[THE INVESTOR] Samsung Electronics
plans to roll out a set of new corporate policies next month that are more friendly to shareholders in an apparent move to appease mounting demands from investors calling to modernize its governance structure and share more profits with them.
“We are reviewing the demands from shareholders, including the latest one by Elliott Associates, to offer them more benefits,” said a Samsung executive in a conference call after the company’s third-quarter earnings report on Oct. 27.
“Details of the new policy will be announced by the end of November.”
Samsung had said it would spend around 30 percent to 50 percent of its cash reserve as dividends for shareholders. The executive reaffirmed the company was considering using the cash reserves of fiscal year 2015, including a fresh share buyback.
Samsung’s planned new shareholder policy comes amid criticism that the Korean tech giant has been stingy in sharing profits with its shareholders. The company is under heightened pressure more recently as it is fumbling to deal with the recall of the fire-prone Galaxy Note 7 and follow-up measures.
Sales and production of the Note phone have stopped since this month due to safety concerns.
On the day, the company said its third-quarter operating profit tumbled 29.7 percent to 5.2 trillion won (US$4.55 billion) from a year ago, hit hard by the discontinued Note phone. Revenue also fell 7.4 percent to 47.8 trillion won.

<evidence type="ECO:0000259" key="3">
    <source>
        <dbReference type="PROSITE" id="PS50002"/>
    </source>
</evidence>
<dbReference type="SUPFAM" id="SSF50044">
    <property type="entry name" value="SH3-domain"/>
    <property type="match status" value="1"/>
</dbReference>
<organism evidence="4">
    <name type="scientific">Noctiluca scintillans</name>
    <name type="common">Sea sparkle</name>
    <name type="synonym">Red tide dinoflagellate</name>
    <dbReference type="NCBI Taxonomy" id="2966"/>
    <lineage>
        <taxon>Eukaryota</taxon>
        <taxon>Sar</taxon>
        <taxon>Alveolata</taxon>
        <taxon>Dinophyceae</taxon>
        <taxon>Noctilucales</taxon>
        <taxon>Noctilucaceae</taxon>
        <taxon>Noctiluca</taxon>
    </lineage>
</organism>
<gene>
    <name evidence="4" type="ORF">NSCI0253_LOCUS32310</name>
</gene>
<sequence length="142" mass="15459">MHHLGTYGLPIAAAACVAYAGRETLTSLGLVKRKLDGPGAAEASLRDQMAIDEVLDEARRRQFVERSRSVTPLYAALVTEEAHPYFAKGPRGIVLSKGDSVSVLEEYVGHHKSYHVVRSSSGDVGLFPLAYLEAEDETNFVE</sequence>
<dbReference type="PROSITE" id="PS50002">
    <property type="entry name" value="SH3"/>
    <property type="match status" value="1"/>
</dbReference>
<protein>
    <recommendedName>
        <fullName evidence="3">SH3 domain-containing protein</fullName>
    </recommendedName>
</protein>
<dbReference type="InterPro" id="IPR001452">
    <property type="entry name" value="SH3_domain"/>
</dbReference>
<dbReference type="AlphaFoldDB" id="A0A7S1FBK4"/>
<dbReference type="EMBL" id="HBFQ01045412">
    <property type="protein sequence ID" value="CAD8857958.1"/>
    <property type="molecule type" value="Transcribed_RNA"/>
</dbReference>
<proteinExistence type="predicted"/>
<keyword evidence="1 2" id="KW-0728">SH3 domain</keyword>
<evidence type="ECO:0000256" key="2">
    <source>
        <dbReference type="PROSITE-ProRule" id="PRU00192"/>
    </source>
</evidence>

By making the current shareholder polices more favorable to stakeholders, Samsung also hopes to achieve a smooth leadership transition from the current Chairman Lee Kun-hee to his only son, Vice Chairman Lee Jae-yong.
Samsung shareholders approved the nomination of the junior Lee as a board member who will be responsible for civil and criminal matters at the company in an extraordinary meeting held in Seoul on the same day.
He is the first family member to join the boardroom in eight years after the Samsung patriarch resigned over a prosecutors’ probe into the group’s slush fund creation.
At the meeting, shareholders also approved the split of Samsung’s printing business division. The new entity is scheduled to be sold off to HP Inc., the US printer and PC giant, for US$1.05 billion in the latter half of next year.
By Kim Young-won (email@example.com